The Fitness Zone

Fighting the Sedentary Lifestyle in Infants, Children and Adolescents

Jun 26, 2014 | by AIF

It’s no secret that chronic diseases like type 2 diabetes, heart disease and cancer are on the rise due to our increasingly inactive lifestyles. To help combat it, we need to build good exercise habits when we’re young and keep them far into our older years. Here’s a look at how we can fight the issues associated with a sedentary lifestyle from birth to adolescence.


Obesity Australia warned that overweight, pregnant women who feed their children high carbohydrate and high sugar diets in their first three years of life can increase their child’s risk of becoming overweight. The first four years of life (including pregnancy) are crucial in combating obesity because they define the set-points for hunger and satiety in a child for its entire life, explained the Obesity Australia chief, Professor John Funder. As for exercise, infants (birth to one year) should participate in supervised floor-based play on a regular basis.


Toddlers (1-3 years old) are getting less time running around the back yard and more time inside in front of televisions, tablets and smartphones. Even when they get taken on trips to the supermarket or for a walk’ to a cafe, you’re more likely to see toddlers in strollers or sitting in shopping trolleys. It’s understandable that parents don’t want the added task of keeping their toddler from running away but when you consider that a child may be sitting at home, then sitting in the car, only to sit down again in the shopping centre or cafe – there is far too much sitting time! Australia’s Physical Activity Guidelines recommend that toddlers get at least three hours of activity a day and aren’t kept inactive or restrained for more than an hour at a time – except for naps.

School Aged Kids

When it comes to school aged children (5-12 years old), children need an hour of moderate to vigorous intense physical activity a day. Activities need to vary between aerobic exercise and strength building exercise. Unfortunately, school life incorporates many hours of sitting when you consider children going from the bus to the classroom and back home again. Even the playground isn’t as active as it used to be, with lunchtime sport and play equipment banned in some schools because of safety concerns. According to the Physical Activity Guidelines, some of the best activities for building strong muscles and bones in younger children include climbing, hopscotch, dance, gymnastics and martial arts, so after school sports is a must!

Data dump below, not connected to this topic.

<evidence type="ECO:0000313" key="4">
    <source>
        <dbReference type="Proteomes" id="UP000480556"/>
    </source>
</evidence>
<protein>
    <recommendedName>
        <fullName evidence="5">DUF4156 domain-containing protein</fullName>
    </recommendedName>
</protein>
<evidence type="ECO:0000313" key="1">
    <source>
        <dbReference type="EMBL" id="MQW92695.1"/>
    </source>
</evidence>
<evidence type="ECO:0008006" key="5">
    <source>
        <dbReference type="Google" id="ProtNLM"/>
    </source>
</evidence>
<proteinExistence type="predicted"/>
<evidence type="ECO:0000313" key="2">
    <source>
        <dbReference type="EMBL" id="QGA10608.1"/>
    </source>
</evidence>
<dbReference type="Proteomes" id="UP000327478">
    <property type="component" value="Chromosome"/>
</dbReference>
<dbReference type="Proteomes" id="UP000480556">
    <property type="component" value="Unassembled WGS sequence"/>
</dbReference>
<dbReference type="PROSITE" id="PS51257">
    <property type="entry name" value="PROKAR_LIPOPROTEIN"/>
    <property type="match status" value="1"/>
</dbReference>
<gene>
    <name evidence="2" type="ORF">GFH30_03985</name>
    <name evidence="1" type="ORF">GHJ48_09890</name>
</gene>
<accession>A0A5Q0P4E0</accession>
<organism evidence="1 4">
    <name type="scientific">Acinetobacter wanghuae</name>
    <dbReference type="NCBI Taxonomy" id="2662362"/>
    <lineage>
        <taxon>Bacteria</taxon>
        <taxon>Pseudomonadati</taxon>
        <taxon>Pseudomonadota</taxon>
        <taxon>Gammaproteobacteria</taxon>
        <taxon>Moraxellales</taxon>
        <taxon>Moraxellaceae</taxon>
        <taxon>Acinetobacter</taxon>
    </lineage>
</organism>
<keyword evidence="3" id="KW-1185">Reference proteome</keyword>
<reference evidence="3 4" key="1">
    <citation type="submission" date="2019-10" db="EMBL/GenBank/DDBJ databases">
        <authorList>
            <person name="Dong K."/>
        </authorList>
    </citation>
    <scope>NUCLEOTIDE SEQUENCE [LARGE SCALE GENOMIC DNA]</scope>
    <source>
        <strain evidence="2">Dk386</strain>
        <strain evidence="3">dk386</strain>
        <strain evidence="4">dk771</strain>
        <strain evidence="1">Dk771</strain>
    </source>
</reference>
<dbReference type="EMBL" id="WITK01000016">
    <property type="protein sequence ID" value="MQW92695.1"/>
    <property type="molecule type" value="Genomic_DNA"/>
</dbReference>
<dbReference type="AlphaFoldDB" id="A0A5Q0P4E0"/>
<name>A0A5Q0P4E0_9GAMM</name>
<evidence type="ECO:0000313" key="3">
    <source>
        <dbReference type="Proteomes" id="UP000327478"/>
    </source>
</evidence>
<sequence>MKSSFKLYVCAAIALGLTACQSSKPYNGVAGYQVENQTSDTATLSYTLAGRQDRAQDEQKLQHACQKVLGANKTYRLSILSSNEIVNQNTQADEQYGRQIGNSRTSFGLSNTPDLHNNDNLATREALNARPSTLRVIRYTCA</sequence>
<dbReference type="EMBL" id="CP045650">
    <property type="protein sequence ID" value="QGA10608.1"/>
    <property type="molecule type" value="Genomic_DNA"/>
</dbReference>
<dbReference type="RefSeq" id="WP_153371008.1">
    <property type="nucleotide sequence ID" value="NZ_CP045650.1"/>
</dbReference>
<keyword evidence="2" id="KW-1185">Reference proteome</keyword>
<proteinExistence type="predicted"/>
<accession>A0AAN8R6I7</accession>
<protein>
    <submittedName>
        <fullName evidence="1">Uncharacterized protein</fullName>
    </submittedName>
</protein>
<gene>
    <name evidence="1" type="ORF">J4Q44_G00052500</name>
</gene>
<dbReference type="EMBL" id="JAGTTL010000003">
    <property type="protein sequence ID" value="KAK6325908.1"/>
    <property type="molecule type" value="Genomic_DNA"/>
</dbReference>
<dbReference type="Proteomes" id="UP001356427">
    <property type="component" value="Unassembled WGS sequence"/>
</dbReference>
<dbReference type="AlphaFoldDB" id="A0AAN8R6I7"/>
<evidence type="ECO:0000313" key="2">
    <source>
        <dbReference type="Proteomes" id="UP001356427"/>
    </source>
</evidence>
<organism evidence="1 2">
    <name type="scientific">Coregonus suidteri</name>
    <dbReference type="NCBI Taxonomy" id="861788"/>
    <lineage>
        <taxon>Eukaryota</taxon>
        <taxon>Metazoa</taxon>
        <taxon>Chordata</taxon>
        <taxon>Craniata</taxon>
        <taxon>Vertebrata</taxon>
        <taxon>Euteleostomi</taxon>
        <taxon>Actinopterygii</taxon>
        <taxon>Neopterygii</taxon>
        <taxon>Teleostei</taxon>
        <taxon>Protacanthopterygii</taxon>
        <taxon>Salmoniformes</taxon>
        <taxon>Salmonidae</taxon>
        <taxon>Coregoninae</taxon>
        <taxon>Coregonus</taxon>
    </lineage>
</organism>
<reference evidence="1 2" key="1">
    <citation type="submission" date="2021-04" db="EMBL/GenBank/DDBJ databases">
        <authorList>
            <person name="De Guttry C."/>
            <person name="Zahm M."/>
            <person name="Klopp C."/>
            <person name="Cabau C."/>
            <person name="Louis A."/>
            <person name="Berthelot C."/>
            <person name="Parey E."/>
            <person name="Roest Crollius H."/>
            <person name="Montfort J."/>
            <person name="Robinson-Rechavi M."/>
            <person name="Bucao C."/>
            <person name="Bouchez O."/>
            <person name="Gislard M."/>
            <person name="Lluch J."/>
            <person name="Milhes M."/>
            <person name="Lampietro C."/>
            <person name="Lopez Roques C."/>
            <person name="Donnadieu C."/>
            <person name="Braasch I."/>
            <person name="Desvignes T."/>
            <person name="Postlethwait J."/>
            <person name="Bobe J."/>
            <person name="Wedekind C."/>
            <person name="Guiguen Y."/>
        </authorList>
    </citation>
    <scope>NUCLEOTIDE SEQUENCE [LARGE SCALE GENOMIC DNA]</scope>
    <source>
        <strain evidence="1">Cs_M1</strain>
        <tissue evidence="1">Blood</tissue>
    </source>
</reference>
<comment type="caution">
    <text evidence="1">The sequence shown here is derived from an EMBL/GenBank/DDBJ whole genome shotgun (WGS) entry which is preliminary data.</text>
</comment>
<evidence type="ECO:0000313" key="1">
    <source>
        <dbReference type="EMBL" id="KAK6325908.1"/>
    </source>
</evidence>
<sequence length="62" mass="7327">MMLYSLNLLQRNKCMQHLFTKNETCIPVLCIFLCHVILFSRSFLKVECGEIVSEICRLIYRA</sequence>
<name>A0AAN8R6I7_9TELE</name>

It might not be easy to motivate teenagers to get out and start exercising, but if the expectation is set early on in life then they should already be motivated! Being involved in competitive sports and social teams can be particularly useful to keep adolescents interested, and they should aim for at least an hour of physical activity a day.

Chances are that if you can get your children interested in sport and fitness from an early age they will take these interests far into adulthood and continue to live long and healthy lives. Furthermore, childhood and adolescence are prime time for bone growth, so exercise will aid bone health into adulthood, which is essential for when bone loss begins after 40.

Personal Trainers can play an important role in the health of our youth by encouraging good habits in adults and telling parents to pass on their newfound nutrition and exercise tips to their children. Even better, consider specialising in youth training and offer group youth or family sessions.



The Australian Institute of Fitness
The Australian Institute of Fitness (AIF) is the largest and longest established fitness training organisation in Australia, with dynamic training methods and expert course coaches nationwide - spanning fitness, massage and nutrition. The AIF qualifies more fitness professionals than any other provider in Australia, as well as offering a broad range of continuing education courses (CEC), upskilling resources and partnership programs for existing industry.

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